Livid Capello points finger in 'index' row
ENGLAND manager Fabio Capello looks to have survived the latest controversy over his ill-advised Capello Index -- the website published damning assessments of his players' World Cup performances.
Capello moved quickly on Saturday to disassociate himself from the ratings being released. "I did not authorise this and am angry the index was published," he said.
The Italian's representatives moved to have the rankings removed from the internet and, by yesterday, only the players from the four semi-finalists -- Spain, the Netherlands, Uruguay and Germany -- were still available.
The English FA also released a statement saying the rankings had not been approved.
A spokesman said that "the index ratings had not been seen or approved by Mr Capello, were published without his knowledge and his representatives have taken immediate steps to have the material taken down".
The rankings first appeared on Saturday and were not kind to the England players after they were knocked out at the last-16 stage in South Africa following a 4-1 defeat to Germany.
Perhaps unsurprisingly given their early exit, not a single England international appeared in the top 45 players from the tournament and Steven Gerrard was the only member of the squad to be ranked in the top 100 performers of the group stages, coming in at a lowly No 65.
That left him behind five players England faced in Group C -- Michael Bradley (ranked 12th), Tim Howard (22) and Landon Donovan (29) of the United States; Samir Handanovic (45) of Slovenia; and Algeria's Rafik Halliche (52). Also in the top 100 were Slovenia's Valter Birsa (84), the United States' Clint Dempsey (97) and Algeria's Antar Yahia (100).
Three England players were named in the top 100 up to the last 16 stage, with Gerrard ranked at 71, John Terry at 87 and Matthew Upson sneaking in at 100.
Under the complicated system used by the website, Gerrard did not have the highest overall mark within the England squad but his average score of 60.99 was the highest among those to feature in all four matches.
Jermain Defoe emerged with the highest average mark at 62.47 but only featured in two games.
Goalkeeper Robert Green got the lowest mark for the tournament, with a score of 51.67, having played only in the opening match against the United States, when his error gifted Dempsey a soft equaliser.
Capello ranked Uruguay's Diego Forlan as the best player at the tournament overall, coming to the same conclusion as Fifa, who awarded the Atletico Madrid man the Golden Ball. His overall score was 65.77.
Two Germans came in second and third -- Miroslav Klose followed by Thomas Muller.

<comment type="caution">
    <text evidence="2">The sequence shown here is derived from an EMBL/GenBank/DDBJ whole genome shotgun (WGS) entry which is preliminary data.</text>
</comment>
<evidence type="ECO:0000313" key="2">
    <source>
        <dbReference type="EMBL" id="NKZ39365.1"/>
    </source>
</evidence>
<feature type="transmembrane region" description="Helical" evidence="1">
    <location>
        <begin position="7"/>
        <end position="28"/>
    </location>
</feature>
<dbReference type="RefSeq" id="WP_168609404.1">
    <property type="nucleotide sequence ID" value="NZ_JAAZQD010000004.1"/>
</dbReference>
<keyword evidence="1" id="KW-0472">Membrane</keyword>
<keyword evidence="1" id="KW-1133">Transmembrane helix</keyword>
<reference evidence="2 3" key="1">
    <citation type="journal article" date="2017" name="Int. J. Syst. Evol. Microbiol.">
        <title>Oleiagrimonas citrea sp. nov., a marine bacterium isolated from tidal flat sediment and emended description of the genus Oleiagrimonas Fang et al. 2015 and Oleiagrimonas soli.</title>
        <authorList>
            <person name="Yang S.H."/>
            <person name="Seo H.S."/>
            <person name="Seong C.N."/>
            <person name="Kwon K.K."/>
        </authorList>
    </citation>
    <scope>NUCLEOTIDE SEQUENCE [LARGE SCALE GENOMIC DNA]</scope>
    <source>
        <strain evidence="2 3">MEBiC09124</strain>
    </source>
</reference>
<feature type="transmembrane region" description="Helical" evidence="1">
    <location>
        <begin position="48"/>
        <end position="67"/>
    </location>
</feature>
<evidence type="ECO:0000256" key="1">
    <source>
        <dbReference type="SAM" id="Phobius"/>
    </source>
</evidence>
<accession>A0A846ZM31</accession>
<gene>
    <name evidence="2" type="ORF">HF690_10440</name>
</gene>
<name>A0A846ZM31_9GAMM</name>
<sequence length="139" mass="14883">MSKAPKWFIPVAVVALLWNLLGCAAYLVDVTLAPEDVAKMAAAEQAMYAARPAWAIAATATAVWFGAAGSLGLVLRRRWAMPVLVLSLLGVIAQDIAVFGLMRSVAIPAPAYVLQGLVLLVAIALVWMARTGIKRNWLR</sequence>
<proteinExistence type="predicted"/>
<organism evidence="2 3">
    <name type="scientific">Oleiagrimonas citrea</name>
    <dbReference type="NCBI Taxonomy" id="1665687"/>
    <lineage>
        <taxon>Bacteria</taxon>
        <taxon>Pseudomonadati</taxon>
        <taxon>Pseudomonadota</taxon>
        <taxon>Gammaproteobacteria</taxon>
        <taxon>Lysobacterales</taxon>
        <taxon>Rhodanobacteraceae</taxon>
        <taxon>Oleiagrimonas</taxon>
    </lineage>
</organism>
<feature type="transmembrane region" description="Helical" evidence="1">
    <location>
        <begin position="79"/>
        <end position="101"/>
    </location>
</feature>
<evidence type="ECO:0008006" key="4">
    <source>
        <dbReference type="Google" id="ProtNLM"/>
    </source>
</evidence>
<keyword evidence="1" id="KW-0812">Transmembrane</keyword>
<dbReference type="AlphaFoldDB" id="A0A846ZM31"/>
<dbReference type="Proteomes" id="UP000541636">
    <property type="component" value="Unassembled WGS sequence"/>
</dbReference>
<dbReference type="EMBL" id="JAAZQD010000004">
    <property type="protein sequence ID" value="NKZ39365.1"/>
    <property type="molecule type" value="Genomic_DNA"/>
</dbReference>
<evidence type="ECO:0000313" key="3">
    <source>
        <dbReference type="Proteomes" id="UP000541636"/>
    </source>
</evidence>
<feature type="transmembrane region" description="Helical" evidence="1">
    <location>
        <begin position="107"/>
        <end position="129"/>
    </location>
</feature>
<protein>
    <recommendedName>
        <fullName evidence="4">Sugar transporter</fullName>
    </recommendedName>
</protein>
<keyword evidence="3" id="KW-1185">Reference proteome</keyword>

Tournament winners Spain took the next three spots, with Andres Iniesta fourth, Xavi fifth and David Villa sixth.
The top 10 was completed by Uruguay's Luis Suarez, Holland's Arjen Robben, Germany's Bastian Schweinsteiger and Germany goalkeeper Manuel Neuer.
The move brings into question the future of the controversial website. Initially, it was planned to issue rankings for all World Cup games within two hours of the final whistle, but Capello was forced to abandon that after emergency talks with the Football Association, who were unhappy at a potential source of embarrassment.
A four-week trial of the index towards the end of last season -- limited to players from Chelsea, Manchester United, Arsenal, Tottenham, Manchester City and Liverpool -- rated Ledley King, Michael Dawson and Sol Campbell as the best English central defenders, ahead of Terry and Rio Ferdinand.
However, Dawson was not called up by Capello until Ferdinand pulled out through injury, and then did not feature even after King's tournament was ended early. Campbell was not in the squad.
Likewise, Joe Cole was ranked the third-best English midfielder after Frank Lampard and Paul Scholes, but in the tournament, Capello's reluctance to use the former Chelsea man became a huge talking point.
The Capello Index was due to provide rankings on all Premier League, Primera Division, Serie A and Champions League matches next season, promising to publish all data no more than two hours after the end of games.
The website uses a statistical system devised by Capello to analyse each player's performance and award a final score out of 100, rather than requiring the Italian to make a judgment call on each match.